What does food have to do with brain health? Everything.
Psychiatrists ask a lot of specific questions to evaluate patients, but they never ask their patients what they eat.
As funny as it sounds, we don’t talk about food in medicine and mental health, even though we talk about the compounds in food — omega-3 fats, b-vitamins, magnesium — a lot. Things really shifted for Dr. Drew Ramsey when he realized food presented an incredible opportunity for patient empowerment and added a delicious method in his clinical toolbox, along with psychotherapy, medications, and other lifestyle interventions such as exercise, to help people.
In Eat Complete: The 21 Nutrients That Fuel Brainpower, Boost Weight Loss, and Transform Your Health, leading psychiatrist Drew Ramsey, MD, explores the important connection between food and brain health—and the profound impact this has on our overall wellness.
Your brain determines if you gain or lose weight, if you’re feeling energetic or fatigued, if you’re upbeat or depressed; it also burns more of the food you eat than any other organ. This essential guide and cookbook teaches you how to fuel your brain and body properly, with the nutrients that are crucial to a healthy and happy life.
Drawing upon cutting-edge scientific research, Dr. Ramsey identifies the twenty-one nutrients most important to brain health and overall well-being. And with one hundred simple, mouth-watering recipes, he demonstrates how to easily incorporate these frequently missed nutrients into everyday meal plans.
Each recipe in Eat Complete is engineered for optimal nourishment to keep your brain properly fueled. Start your day with Orange-Pecan Waffles, rich in the vitamin E that protects brain fat; serve up a dinner of Garlic Butter Shrimp over Spiralized Zucchini to power the growth of new brain cells with high levels of zinc and magnesium; and indulge in Chocolate-Spiced Truffles to help fight age-related memory decline with plant-based nutrients called flavanols.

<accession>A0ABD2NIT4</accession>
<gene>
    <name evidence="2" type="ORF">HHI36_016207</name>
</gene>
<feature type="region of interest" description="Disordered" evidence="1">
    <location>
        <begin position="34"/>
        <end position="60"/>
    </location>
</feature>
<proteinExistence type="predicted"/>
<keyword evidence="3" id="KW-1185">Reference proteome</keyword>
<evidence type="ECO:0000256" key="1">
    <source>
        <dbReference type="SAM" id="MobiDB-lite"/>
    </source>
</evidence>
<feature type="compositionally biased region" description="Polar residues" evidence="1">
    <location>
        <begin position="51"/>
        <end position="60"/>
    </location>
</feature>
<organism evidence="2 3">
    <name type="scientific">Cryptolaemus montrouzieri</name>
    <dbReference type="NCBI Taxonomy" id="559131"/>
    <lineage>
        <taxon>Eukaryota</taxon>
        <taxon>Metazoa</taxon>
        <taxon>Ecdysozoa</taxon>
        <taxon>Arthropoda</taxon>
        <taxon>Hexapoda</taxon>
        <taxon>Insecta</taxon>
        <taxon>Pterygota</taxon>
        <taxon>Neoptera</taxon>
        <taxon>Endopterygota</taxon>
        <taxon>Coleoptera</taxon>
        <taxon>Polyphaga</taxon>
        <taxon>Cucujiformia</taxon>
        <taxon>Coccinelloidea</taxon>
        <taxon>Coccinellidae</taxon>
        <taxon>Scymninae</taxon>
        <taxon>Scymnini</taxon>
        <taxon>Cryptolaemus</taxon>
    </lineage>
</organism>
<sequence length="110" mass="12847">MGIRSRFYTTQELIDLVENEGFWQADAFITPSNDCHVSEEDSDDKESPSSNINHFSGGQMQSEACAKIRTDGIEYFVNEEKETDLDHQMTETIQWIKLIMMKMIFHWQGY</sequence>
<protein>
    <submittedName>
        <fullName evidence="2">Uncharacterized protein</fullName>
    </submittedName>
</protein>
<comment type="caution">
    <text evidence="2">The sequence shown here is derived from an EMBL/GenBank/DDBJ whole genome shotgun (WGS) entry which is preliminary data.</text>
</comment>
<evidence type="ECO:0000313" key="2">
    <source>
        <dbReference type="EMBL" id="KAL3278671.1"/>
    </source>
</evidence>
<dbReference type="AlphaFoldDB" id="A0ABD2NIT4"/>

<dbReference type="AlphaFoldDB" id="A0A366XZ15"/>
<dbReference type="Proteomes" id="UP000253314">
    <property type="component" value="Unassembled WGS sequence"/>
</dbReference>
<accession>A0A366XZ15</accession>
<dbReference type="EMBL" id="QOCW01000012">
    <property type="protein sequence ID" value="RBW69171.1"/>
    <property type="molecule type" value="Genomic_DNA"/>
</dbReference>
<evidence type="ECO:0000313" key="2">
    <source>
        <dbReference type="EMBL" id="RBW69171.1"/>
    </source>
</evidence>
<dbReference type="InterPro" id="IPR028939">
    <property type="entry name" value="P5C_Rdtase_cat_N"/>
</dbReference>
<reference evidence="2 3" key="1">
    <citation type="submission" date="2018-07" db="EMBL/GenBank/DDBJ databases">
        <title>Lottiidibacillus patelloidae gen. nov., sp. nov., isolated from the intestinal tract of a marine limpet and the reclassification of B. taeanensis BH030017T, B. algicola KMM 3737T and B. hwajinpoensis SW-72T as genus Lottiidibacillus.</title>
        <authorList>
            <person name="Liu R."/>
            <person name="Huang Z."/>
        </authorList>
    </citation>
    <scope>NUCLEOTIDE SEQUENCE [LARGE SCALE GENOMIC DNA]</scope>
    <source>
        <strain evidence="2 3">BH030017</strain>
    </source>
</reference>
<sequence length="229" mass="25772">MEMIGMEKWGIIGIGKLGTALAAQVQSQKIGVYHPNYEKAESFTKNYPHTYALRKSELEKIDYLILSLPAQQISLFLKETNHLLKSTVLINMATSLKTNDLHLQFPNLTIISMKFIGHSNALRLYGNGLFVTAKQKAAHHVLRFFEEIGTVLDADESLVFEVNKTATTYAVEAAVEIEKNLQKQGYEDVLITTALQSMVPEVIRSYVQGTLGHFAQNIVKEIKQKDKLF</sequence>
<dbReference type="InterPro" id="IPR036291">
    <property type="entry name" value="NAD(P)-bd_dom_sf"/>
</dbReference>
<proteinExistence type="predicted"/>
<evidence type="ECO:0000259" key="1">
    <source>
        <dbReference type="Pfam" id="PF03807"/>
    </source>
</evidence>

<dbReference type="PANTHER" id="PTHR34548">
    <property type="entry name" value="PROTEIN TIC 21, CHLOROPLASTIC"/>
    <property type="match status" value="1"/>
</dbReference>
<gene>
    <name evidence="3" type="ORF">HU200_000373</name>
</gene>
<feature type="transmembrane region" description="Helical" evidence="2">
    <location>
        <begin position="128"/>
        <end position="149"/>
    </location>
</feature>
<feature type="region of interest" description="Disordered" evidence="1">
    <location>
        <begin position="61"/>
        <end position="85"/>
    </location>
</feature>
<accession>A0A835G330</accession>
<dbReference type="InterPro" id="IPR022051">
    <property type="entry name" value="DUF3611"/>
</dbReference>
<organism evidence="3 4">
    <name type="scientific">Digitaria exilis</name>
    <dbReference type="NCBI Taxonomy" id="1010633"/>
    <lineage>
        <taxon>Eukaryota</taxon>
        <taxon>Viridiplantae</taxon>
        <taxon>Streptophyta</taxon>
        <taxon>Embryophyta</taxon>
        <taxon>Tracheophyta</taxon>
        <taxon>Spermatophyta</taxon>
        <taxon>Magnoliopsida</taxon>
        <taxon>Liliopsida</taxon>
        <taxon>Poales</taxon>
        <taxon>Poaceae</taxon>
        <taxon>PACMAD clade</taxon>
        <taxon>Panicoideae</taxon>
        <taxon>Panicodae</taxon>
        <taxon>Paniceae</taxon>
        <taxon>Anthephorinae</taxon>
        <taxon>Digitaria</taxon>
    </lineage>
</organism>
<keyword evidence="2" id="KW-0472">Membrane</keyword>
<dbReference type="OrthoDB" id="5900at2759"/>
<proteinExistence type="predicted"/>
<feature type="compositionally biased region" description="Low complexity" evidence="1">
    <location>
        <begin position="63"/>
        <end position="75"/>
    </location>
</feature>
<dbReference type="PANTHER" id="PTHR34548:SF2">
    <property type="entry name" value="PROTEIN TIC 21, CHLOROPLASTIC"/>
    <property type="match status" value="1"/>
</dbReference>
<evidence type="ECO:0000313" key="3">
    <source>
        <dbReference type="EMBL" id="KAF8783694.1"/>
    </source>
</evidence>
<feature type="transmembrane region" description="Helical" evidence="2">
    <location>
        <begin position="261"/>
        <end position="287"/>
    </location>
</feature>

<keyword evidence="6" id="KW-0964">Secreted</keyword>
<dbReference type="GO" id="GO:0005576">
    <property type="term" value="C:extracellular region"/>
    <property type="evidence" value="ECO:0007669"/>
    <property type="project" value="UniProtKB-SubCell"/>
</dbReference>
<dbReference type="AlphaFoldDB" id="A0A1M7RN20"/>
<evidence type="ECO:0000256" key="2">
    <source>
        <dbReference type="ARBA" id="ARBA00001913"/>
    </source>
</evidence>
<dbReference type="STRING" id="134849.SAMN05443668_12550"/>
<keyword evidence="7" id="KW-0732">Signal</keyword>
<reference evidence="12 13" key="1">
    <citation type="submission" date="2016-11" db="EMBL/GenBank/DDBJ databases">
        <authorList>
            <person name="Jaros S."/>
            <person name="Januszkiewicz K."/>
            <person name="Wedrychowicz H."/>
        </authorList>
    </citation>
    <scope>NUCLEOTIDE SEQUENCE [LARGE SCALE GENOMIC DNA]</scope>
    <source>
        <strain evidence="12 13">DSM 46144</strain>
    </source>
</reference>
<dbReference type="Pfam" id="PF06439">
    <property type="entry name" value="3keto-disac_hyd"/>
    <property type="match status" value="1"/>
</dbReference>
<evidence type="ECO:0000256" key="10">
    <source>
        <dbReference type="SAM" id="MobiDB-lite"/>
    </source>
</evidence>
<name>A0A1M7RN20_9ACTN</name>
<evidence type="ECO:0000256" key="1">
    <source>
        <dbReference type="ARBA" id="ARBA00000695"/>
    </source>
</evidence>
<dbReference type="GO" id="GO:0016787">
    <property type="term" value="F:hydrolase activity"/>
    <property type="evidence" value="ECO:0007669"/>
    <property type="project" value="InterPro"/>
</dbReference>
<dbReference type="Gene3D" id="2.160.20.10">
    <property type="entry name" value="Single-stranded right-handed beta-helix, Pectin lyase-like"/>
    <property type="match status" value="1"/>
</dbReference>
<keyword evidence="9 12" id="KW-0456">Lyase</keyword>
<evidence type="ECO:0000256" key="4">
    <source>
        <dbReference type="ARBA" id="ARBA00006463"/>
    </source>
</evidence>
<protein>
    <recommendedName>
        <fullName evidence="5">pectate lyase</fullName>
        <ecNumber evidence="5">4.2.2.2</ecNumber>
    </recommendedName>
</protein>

It became part of Dr. Ramsey’s mission to understand how food affects mood, and to bring that information to physicians and patients alike. Because of this, he’s spent a lot of his medical career as a psychiatrist focused on food and learning how to prescribe it. Using food in his practice allows him to help patients decrease their risk of brain illnesses, such as depression and dementia, while also helping them feel better physically.
Ramsey aims to change clean eating from something that is confusing and complicated to delicious, simple and economical. Specifically, he strives to make people excited about the foods they’re choosing and eating by talking to his patients about their food, where they shop and who they are sharing their meals with. This is one of the most fun parts of his job, Ramsey says.
“That’s really the goal of Eat Complete – to back that up with the science of what our body needs and translate it to food,” he says.
Here are 3 top tips to Eat Complete:
1. Nutrient Density: Focus on eating foods that include the highest concentration of nutrients. This way every calorie is packed with nutrients and you are eating efficiently.
2. Culinary Flexibility: Find ways to be versatile with the foods you’re eating. Changing up the use can prevent boredom and can give a nutrient boost to a variety of meals. One ingredient could be used in a soup as well as in a breakfast meal, salad, smoothie, snack, or drink.
3. Local Access: Find places around your community that sell local, seasonal food. Farmers’ markets are an ideal place to buy fresh, in season, local, and nutrient dense ingredients.
Eat Complete shows you what your body needs and why. A practical and appetizing guide, this cookbook provides a tasty path to transforming your brain, your health—and, ultimately, your life.
Reduce inflammatory process in cells, tissues, and blood vessels, helping to slow aging and reduce risk of long-term disease.
Prevents and repairs oxidative damage to cells caused by free radicals.
Support the body’s resistance to infection and strengthen immune vigilance and response.
Improves mood, memory, and focus.
Reduces risk factors for common degenerative and age-related diseases.